On-Road Motor Vehicle Emissions Including Ammonia, Sulfur Dioxide, and Nitrogen Dioxide
This page updated May 26, 2010
Chair’s Air Pollution Seminar
1:30 pm - 3:30 pm, PDT
Sierra Hearing Room, Second Floor
1001 I Street, Sacramento
Motor Vehicle Emissions
Including Ammonia, Sulfur Dioxide, and Nitrogen Dioxide
Gary A. Bishop, Ph.D.
Department of Chemistry and Biochemistry
University of Denver
The three California cities of San Jose, Fresno, and West Los Angeles were visited during March 2008 to collect on-road emission measurements of carbon monoxide (CO), hydrocarbons (HC), nitric oxide (NO), ammonia (NH3), sulfur dioxide (SO2), and nitrogen dioxide (NO2) from light-duty vehicles. At the San Jose and West Los Angeles sites comparison with historical measurements showed that emissions of CO, HC and NO continue to decrease in the on-road fleet yet the ratio of NO2 to NO in new diesel vehicles appears to be under going large increases. A small fleet of 2007 diesel ambulances measured in Fresno was found to have more than 60% of their emitted oxides of nitrogen as NO2. NH3 emissions are shown to have a strong dependence on model year and vehicle specific power. NH3 means of 0.49 ± 0.02, 0.49 ± 0.01 and 0.79 ± 0.02 g/kg of fuel for San Jose, Fresno, and West Los Angeles, respectively, with the larger emissions at the West Los Angeles site likely due to the driving mode at that location. NH3 at these locations was found to account for 25%, 22% and 27% of the molar fixed nitrogen emissions. Using these mean values to construct a national fuel based NH3 inventory results in a range of 210,000 to 330,000 short tons of NH3 annually from light-duty vehicles.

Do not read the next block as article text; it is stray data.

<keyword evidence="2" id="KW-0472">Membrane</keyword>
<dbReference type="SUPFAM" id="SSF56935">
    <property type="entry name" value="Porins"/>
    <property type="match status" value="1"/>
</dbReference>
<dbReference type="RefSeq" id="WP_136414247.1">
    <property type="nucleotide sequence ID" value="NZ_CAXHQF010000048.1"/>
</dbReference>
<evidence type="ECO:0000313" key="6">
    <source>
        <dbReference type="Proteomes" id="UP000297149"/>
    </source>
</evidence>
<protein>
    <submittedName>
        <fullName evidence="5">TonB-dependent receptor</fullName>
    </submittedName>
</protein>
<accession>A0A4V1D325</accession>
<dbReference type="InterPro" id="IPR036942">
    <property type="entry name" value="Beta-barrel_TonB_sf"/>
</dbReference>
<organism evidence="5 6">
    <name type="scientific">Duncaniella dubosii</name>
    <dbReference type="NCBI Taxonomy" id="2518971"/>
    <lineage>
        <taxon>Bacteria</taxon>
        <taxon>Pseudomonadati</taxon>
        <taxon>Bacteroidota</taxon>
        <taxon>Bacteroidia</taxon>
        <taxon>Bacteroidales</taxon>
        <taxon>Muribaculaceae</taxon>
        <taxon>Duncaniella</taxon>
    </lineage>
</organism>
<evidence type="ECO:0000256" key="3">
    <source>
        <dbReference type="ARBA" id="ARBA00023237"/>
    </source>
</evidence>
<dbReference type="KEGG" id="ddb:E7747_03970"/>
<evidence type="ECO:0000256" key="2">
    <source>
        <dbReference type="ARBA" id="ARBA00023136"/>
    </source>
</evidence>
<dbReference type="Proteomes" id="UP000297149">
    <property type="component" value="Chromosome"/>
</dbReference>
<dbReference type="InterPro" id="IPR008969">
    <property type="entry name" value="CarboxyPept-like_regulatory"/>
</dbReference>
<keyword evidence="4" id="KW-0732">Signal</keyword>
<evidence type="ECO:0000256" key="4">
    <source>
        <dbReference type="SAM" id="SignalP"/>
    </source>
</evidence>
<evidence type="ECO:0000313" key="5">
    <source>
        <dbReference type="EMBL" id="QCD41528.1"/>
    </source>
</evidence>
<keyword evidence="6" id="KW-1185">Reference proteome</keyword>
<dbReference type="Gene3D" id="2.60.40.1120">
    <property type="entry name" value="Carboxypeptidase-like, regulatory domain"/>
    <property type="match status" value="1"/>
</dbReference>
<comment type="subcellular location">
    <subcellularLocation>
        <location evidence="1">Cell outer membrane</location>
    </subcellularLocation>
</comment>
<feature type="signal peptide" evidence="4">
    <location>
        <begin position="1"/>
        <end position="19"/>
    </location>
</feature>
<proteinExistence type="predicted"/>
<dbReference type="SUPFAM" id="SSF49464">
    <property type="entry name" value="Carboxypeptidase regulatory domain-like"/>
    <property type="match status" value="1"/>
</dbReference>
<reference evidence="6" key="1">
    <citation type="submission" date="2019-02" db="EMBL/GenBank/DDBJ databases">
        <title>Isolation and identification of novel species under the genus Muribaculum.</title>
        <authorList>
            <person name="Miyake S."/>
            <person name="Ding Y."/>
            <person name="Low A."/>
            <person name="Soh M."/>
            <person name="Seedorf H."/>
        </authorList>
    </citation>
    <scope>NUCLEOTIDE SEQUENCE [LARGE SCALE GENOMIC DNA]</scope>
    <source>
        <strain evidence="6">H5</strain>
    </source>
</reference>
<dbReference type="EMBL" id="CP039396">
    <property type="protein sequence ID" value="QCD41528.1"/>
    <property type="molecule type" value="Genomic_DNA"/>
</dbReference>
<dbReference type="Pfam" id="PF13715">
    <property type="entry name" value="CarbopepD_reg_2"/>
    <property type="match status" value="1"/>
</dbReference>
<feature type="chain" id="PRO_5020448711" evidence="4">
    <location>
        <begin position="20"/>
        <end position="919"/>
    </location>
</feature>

Gary A. Bishop, Ph.D., is a research scientist of the Department of Chemistry and Biochemistry at the University of Denver. Since 1987 Dr. Bishop has been employed at the University of Denver, working with Professor Donald Stedman and his group. This group has specialized in developing spectroscopic instrumentation capable of remotely detecting vehicle exhaust. This equipment has been used to measure light-duty vehicle fleets in more than 21 countries and in more than 30 US locations. In addition the group has used these instruments to measure heavy-duty diesel trucks, commercial aircraft in London, snowmobiles in Yellowstone National Park and line-haul locomotives in Nebraska. This work has resulted in coauthoring 10 patents and more than 50 peer reviewed journal publications. He obtained his Ph.D. degree in bio-physical chemistry from the University of Colorado at Boulder in 1986.
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